Pope John Paul ll called the greatest responsibilities of a bishop is administering the Sacraments. We see the excellent job that Pope John Paul ll did in his long pontificate by all the souls he brought joy to in so many ways. The first bishops were the apostles, and the bishops of today are also called to live holy lives as Christ did. The bishops of today are the successors of the apostles.

We remember the image of Christ as the Good Shepard, and the bishop is also called to tend to his sheep in such a loving way as Christ did. The cardinals also are called to great holiness and wear red, the color of martyrs, to show they would die for their faith.

One part of the book that remains in my memory are the three images of the Good Shepard that Pope John Paul ll points out: 1. He carries lost sheep back on his shoulders, 2. He leads his flock to green pastures, and 3. He guards his flock with a staff to death if needed.

John Paul ll did an exceptional job at this following in Christ's footsteps with his love for the people. He traveled far more than any pope in history and canonized more people as well, proving that holiness is possible to all peoples no matter if their vocation is to the priesthood or married life or other.

Pope John Paul ll called being a bishop a "spiritual fatherhood", which should be modeled after the step-father of Christ, St. Joseph. The Pope also acknowledged that only God the Father is the perfect father, but we are also called to fatherly love, especially bishops. The Pope continued by saying the greatest ally of the enemies is fear especially fear by the apostles. Scripture mentioned to go forth with nothing because if you have nothing you will not fear to lose anything other than God's love (Matthew 10:9-10). Many dictators control with fear, and if we have fear of losing our possessions, we may just lose our treasure in Heaven. "Where your treasure is, there also your heart shall be," and Pope John Paul ll's heart appeared firmly in the love of going forth to serve (Matthew 6:21). Pope John Paul ll cited Cardinal Wyszynski: "Lack of courage in a bishop is the beginning of disaster."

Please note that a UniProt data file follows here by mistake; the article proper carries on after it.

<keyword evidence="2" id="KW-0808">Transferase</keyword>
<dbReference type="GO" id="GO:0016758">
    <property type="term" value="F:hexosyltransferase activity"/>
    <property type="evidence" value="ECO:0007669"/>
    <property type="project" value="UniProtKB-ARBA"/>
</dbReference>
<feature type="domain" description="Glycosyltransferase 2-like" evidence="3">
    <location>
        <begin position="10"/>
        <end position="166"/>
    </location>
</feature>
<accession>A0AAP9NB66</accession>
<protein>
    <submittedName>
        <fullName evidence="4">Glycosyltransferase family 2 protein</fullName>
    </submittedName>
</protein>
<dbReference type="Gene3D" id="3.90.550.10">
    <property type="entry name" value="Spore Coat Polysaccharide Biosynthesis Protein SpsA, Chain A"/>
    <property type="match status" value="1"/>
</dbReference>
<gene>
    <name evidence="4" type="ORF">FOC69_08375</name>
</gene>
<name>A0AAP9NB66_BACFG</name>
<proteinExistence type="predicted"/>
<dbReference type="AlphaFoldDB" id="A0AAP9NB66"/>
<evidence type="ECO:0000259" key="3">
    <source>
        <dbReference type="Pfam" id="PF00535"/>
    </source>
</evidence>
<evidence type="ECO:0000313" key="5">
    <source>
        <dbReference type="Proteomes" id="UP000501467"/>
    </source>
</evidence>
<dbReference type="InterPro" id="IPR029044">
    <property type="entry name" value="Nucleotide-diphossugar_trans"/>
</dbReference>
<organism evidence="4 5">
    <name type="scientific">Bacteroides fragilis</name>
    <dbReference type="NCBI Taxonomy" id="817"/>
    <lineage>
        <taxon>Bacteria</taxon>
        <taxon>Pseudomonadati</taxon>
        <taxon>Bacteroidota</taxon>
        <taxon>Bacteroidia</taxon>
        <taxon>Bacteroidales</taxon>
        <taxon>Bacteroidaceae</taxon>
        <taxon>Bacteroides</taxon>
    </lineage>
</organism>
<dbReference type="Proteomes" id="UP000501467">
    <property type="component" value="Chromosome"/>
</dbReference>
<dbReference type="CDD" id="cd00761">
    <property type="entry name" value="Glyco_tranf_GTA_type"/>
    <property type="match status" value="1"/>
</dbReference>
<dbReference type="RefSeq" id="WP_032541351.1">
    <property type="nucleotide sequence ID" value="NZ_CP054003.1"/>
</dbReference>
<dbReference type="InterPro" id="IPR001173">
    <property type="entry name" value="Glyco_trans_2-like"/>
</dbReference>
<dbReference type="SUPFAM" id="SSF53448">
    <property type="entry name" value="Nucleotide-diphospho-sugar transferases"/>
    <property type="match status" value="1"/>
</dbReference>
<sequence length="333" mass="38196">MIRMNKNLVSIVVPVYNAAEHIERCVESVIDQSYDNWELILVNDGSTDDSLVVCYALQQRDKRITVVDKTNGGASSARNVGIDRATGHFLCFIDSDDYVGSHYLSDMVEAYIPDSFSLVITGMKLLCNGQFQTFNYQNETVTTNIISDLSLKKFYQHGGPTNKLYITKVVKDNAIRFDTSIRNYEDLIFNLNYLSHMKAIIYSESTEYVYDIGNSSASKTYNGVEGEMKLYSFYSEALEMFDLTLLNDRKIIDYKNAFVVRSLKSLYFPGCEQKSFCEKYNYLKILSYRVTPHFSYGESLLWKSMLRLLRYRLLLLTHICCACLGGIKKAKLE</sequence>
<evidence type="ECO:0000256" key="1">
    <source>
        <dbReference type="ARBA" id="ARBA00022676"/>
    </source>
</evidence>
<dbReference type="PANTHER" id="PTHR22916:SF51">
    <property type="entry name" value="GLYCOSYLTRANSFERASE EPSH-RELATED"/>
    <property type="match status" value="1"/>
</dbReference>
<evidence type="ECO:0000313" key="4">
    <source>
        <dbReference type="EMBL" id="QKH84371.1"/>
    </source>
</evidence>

Yet, the Pope made it clear not to enter the priesthood for power or honor. He said that bishops must, "...Serve by ruling and rule by serving." John Paul ll said that part of the Cross is in the bishop, and we must all pick up our crosses throughout life to go to the Resurrection, so wouldn't it be harder for a bishop to carry his cross than us? Rejoice, as our Heavenly Father shall never ask more of us than what we can give. But, be glad at the what the Lord has offered you and offer up your sufferings so as to only grow closer to the One God, whose divine image we were created in.

I greatly enjoy certain parts, and it was a very easy read. I highly recommend this book. I'm not a good at rating books, but I'll give this one 8.0/10, well worth your time.

Excerpt:

"Truly, there can be no turning one's back upon the truth, ceasing to proclaim it, hiding it, even if it is a hard truth that can only be revealed at the cost of great suffering. 'If you remain in my word, you will truly be my disciples, and you will know the truth, and the truth will set you free' (John 8:31b-32): this is our duty and our source of strength! Here there is no room for compromise nor for an opportunistic recourse to human diplomacy. We have to bear witness to the truth, even at the cost of persecutions, even to the shedding of our blood, like Christ himself..." (190 - 191)